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Iana Matei

Romania , Class of 2006

Iana Matei

OSCE/Blanca Tapia, Image ID: 7081 (Cropped)


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At one time driven from her country, Iana Matei returned in the late 1990s only to discover a problem lurking in the shadows: modern-day slavery. Dedicating her time, her money, her effort, she operated for many years what was the only shelter in Romania for victims of human trafficking.

Her story has been written about in the New York Times, she has published several books, and been filmed by CNN. Ms. Matei returned to Romania in 1998 to work with street youths, after fleeing the country in the early 1990s. It was by a chance phone call from the police that she came across several teenage girls who had been sold into sex slavery. She took them to the hospital. They were terrified, freezing, and didn’t know what to do. She rented an apartment that they stayed at after they were released from the hospital. Then, shortly after that, the IOM contacted her about other young women who needed a place to stay. So she rented another apartment. After that, she began working tirelessly to help free those who were in sex slavery, and provide housing and counseling for the survivors.

She founded the organization Reaching Out Romania, an organization that runs several shelters around Romania, and regularly engages young women on the streets in outreach attempts to those who may be enslaved. Since 1999, they have provided services and support to over 470 victims of human trafficking. The organization takes in victims who have been referred to them, usually by NGOs or local law enforcement, and also pursues and finds girls who may be enslaved on the streets of the major cities in Romania. The organization has attempted to provide other sorts of programs as well, including prevention programs. The work that they do in aftercare is essential to the recovery process for the young women they have rescued, or who have been directed to their door. They continue to provide support for as long as they can, and keep in touch with the survivors while they attempt to re-integrate into the world. Many of the girls that Ms. Matei works with are Romanian girls who have been trafficked abroad, often to places such as Italy or Spain. In 2006, Ms. Matei was named as a TIP Hero in the 2006 Trafficking in Persons Report for the work she had completed.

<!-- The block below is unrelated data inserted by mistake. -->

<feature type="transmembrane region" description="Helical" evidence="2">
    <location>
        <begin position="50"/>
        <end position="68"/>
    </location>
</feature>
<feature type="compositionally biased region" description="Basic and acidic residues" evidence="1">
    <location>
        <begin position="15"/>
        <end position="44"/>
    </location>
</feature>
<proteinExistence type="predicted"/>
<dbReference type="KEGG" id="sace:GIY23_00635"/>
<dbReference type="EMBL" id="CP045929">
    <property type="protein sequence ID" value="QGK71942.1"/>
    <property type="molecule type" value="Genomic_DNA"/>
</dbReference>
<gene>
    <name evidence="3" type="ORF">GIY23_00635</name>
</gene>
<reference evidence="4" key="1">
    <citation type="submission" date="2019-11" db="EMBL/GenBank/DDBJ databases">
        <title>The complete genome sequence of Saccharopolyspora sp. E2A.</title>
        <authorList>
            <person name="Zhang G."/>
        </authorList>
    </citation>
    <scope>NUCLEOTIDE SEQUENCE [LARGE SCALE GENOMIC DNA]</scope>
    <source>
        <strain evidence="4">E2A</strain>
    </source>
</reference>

In 2014, Romania was listed as a Tier 2 country. Romania is a significant source country for many of Europe’s trafficked people. Romanian women are found in prostitution rings all around Europe, and forced labor is also a problem. The main problem, still, is lack of government funding and support for victim services and support. Iana Matei, and the more recent TIP Hero Monica Boseff, are attempting to fill this gap but more support is necessary, and more needs to be done.

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